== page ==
Structure

What does a lab report look like? A laboratory report has a very clear and predictable structure, made up of a number of major stages.
Why does it look this way? The stages in the report and their sequence have developed in this way to accurately recount a scientific activity and to interpret the results of this activity. In this way scientific knowledge is developed out of scientific experimentation. In an engineering report, the wider significance of this direct scientific knowledge (in economic, social and/or environmental terms) is explored.
In what order should I write the report? The order in which you write the stages will probably not be the same order in which they appear in the report. Many engineers recommend writing the results first, followed by the discussion, conclusions, introduction, summary and other minor stages.

Note: In a first year course, you will probably not be asked to write a complete laboratory report. You may only be asked to write the Results and Discussion section or you may be asked to write your report in a group, in which case you will need to allocate different parts of the report writing to different group members. However in later undergraduate years, you will be expected to write a full report.

STRUCTURE OF THE REPORT FUNCTION OF EACH PART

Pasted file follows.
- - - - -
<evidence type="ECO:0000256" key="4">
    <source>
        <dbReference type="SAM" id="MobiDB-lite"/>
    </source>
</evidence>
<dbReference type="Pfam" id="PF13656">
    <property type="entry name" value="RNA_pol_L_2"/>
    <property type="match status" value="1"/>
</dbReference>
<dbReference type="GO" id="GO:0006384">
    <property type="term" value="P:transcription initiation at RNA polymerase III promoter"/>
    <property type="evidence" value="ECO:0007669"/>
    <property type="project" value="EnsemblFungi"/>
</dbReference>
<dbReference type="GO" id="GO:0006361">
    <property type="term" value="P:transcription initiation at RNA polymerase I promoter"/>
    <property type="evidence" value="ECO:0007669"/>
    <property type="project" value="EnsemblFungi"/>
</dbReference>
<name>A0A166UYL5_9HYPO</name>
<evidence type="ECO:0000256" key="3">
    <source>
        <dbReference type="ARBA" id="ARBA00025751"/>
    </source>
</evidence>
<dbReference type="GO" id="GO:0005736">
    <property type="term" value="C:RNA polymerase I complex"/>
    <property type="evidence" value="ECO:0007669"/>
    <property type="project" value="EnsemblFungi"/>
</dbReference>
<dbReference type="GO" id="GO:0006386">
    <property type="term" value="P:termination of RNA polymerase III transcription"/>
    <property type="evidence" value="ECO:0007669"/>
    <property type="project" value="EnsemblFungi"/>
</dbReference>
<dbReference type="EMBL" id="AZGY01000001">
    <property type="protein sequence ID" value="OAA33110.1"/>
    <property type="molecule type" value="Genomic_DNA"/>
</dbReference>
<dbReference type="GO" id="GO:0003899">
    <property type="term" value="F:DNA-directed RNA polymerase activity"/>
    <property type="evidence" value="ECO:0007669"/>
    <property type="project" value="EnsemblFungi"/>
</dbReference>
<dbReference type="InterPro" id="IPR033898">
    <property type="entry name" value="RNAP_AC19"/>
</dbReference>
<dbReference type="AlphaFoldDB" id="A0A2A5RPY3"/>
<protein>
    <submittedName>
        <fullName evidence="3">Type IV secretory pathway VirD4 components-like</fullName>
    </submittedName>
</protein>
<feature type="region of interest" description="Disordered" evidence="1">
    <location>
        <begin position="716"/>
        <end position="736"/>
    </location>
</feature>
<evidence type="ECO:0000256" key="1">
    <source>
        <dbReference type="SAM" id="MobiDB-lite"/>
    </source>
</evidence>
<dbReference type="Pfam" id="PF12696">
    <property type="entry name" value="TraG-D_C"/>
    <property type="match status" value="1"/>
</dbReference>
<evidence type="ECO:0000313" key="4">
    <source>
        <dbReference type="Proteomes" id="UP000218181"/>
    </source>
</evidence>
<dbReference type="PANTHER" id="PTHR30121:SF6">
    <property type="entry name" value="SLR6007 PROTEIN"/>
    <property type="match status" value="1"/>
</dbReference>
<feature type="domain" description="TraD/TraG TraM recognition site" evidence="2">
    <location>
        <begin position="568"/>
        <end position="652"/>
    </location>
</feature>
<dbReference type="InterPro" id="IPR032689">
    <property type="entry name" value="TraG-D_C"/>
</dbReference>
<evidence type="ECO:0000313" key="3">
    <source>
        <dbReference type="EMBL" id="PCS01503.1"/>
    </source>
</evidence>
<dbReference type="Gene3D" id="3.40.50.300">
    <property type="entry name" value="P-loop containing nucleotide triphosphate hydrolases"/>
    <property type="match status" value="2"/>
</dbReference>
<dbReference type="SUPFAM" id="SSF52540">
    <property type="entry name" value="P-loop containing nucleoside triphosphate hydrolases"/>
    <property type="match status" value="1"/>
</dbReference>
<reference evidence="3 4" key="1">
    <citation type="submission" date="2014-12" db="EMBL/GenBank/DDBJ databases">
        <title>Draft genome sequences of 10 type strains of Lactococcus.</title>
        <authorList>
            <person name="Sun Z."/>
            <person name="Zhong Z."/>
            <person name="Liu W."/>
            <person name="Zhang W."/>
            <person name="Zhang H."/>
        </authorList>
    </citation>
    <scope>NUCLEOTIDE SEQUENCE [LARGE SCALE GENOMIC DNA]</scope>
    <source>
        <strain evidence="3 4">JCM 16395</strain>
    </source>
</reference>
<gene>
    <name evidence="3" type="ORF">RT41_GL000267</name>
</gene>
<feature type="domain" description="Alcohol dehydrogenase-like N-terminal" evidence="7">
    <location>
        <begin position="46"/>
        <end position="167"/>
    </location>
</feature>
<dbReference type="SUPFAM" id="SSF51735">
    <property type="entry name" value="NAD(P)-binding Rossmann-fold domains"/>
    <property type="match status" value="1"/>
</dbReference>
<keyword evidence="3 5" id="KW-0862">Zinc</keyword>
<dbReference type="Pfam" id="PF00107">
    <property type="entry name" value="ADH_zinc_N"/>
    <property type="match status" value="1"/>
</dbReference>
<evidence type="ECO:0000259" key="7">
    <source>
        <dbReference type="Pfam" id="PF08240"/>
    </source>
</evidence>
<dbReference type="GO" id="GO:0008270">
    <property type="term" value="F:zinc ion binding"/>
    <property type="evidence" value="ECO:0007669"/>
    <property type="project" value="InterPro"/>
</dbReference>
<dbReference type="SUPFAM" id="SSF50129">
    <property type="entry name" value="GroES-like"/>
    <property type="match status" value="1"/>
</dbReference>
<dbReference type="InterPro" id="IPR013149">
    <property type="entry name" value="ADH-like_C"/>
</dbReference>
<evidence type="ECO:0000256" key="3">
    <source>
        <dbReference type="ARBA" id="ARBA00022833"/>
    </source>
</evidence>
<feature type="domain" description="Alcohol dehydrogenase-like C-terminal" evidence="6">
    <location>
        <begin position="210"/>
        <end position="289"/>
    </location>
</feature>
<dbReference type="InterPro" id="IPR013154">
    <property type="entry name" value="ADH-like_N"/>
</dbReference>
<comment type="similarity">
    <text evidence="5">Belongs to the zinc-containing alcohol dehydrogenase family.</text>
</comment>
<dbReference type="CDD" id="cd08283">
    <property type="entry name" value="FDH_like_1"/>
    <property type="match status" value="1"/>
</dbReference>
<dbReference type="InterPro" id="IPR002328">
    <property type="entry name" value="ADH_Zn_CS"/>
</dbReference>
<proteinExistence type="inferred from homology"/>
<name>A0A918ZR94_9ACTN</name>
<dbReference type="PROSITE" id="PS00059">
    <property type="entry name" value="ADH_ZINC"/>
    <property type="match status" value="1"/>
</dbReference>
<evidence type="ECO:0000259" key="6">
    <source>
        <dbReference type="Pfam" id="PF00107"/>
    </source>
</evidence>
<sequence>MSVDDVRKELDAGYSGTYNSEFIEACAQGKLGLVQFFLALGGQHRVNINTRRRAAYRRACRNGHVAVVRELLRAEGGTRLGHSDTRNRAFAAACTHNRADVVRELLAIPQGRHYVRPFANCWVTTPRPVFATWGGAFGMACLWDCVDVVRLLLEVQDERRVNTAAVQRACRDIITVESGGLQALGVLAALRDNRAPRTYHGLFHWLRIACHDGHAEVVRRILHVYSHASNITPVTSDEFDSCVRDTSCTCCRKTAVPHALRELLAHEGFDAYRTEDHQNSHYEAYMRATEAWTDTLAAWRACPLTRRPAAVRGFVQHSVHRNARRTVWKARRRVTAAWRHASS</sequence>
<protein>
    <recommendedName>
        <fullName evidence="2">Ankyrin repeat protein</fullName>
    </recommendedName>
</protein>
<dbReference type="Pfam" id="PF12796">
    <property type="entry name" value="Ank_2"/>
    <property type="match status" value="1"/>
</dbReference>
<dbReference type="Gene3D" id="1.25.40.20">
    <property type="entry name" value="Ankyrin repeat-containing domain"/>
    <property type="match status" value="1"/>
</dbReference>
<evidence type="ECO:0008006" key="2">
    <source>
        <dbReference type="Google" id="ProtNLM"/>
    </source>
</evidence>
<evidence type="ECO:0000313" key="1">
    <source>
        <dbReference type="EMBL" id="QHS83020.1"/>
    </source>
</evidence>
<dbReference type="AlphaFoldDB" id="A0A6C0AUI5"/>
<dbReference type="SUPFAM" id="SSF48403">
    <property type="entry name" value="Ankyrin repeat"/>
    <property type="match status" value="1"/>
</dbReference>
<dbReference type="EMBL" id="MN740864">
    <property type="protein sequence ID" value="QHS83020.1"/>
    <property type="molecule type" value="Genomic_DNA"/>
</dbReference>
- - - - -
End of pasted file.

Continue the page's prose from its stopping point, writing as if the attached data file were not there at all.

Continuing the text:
TITLE to tell the reader the topic of your report
SUMMARY (ABSTRACT) to provide a summary of the whole report
INTRODUCTION to give enough background information to readers so they will know the context and purpose of your experiment
METHODS to tell the reader what you did, the materials you used, the procedure you followed
RESULTS to tell the reader what you found
DISCUSSION to interpret and explain the significance of what you found
CONCLUSION (optional) to summarise your findings and interpretations
REFERENCES to tell the reader the origin of all the references you have cited in the text
APPENDIX(-CES) (optional) to give more detailed information
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Howard and Tim explain about what they are looking for when marking a report
(1m 12s):

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Howard and Tim advise students about planning their writing better, especially for a group report (1m 6s):

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